04 June 2010

10 signs that you may be in serious trouble

There are rules and then there are RULES. How do you know when you are in really serious trouble?


There are rules and then there are RULES. How do you know when you are in really serious trouble? The kind that will not go away quickly? The kind that will make going on blind dates or eating offal seem like a pleasure in comparison?

All the lights are on and everybody's at home. You were supposed to be back at midnight and it is now 2 a.m. You hoped to sneak in undetected, but every light in the house is on and your parents have been phoning police stations and hospital trauma wards for the last two hours.

The pregnancy test is positive. If it's your own, you're in big trouble and if you are responsible for someone else's positive pregnancy test, you can be sure the immediate road ahead is going to be rocky indeed. Best you get to a counsellor asap, who can advise you about your choices in this matter.

You've dinged your father's car. Whether you had permission to use it or not ( more often not, is my guess) you are in big, big trouble. Whether it was your fault or not. Prepare for months of casual labour to foot the repair bill and for years of reprimands and reminders. Maybe your father should stick to Erma Bombeck's advice: "Never lend your car to anyone to whom you have given birth."

The police are waiting at the front door. Whatever it is, it is probably not good news. Either someone in the family has had an accident, or they found your dagga stash in the gym locker. You are in serious trouble.

Your girlfriend's parents are coming around. This could be a mere social call, but don't be too sure. Maybe they feel you are leading their daughter astray, or that you are unsuitable for her, or that you are not treating her well enough. Point is, they're unlikely to be coming to tell your parents how wonderful you are. For that, they would have invited you all to their house.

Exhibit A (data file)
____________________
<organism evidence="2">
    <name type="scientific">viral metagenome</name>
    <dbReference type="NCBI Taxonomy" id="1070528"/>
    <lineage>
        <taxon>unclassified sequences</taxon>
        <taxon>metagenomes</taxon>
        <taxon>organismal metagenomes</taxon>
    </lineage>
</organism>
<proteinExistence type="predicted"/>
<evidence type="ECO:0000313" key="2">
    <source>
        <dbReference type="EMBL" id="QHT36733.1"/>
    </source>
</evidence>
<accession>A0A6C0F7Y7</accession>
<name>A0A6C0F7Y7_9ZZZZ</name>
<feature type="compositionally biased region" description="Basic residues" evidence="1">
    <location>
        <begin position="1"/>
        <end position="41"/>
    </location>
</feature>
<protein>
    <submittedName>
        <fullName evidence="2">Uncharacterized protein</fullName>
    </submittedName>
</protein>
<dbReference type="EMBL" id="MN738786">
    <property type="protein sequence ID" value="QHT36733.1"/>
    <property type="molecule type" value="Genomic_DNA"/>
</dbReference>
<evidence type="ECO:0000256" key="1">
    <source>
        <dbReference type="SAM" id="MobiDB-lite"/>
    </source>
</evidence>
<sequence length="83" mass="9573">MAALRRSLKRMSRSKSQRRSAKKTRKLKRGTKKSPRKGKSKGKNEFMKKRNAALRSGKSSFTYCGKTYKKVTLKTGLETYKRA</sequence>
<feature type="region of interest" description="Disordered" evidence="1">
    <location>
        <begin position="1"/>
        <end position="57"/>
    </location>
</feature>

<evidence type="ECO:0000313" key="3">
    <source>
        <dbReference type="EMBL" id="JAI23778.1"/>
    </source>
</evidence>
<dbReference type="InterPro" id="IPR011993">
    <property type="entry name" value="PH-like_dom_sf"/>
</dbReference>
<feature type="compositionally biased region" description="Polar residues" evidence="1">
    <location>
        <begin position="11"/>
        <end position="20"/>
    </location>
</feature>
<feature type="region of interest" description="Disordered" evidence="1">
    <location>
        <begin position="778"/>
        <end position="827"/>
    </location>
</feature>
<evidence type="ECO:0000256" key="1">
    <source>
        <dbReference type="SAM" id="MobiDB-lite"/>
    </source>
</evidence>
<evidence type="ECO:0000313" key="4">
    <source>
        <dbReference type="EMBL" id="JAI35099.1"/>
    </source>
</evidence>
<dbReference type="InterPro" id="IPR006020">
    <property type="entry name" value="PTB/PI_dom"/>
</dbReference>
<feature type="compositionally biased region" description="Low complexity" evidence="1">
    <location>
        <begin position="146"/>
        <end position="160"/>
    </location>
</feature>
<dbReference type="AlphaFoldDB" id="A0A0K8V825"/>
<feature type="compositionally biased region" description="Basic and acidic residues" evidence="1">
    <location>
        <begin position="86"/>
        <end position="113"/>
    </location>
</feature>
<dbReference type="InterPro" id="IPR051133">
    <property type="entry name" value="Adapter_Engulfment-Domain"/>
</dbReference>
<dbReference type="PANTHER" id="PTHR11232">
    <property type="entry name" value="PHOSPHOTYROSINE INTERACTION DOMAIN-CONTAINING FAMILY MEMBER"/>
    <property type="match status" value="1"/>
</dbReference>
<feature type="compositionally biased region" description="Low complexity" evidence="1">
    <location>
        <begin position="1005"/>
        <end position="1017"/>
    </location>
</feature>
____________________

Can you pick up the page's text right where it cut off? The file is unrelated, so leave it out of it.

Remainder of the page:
You get called to the principal's office. For the rest of your life you will remember what this feels like. And it's not good. Even worse if you walk in and your parents are also sitting there. Then you are really in trouble. You may have to start looking for another school.

Your mom has cleaned out your room. Now if you are a model child with nothing to hide, this should be no problem at all. But if you have one or two rather less than above board magazines hidden away or you have forgotten about the half-smoked joint your cousin left in your room three months ago, you could be in for the serious high jump.

Your friends aren't taking your calls. If you've stepped out of line severely and your friends are all angry with you, they will be trying to avoid you. And not answering your calls is one way in which is done. If you've offended them, it may be a good idea to take a look at what you've done and try and set it right, if possible. Unless you fancy spending the rest of your schooldays friendless.

You get caught bunking. This one lands you in trouble at school and at home. You were supposed to be in the care of your teacher and you hit the road. And got caught out. You may have some serious explaining to do – and a mere apology will not be enough.

You studied for History, but the exam paper is Biology. Never again in your life will you have such an adrenalin shock. Except perhaps if you fall into the crocodile enclosure at the zoo. This is one of the worst feelings there is. And there is nothing you can do about it. Except try your best. Sometimes you will be pleasantly surprised at how much you can remember from what was said in class.

So how do you make things better?
Apologise, over and over, if necessary. But mostly this is not enough. Offer to pay for damages, promise never to do it again (and mean it), accept it if your parents want you to speak to a professional counsellor or go into rehab or whatever. After all, they are paying for the roof over your head and until such time you are able to support yourself, you will have to fall in with their wishes.

(Susan Erasmus, Health24, updated June 2010)


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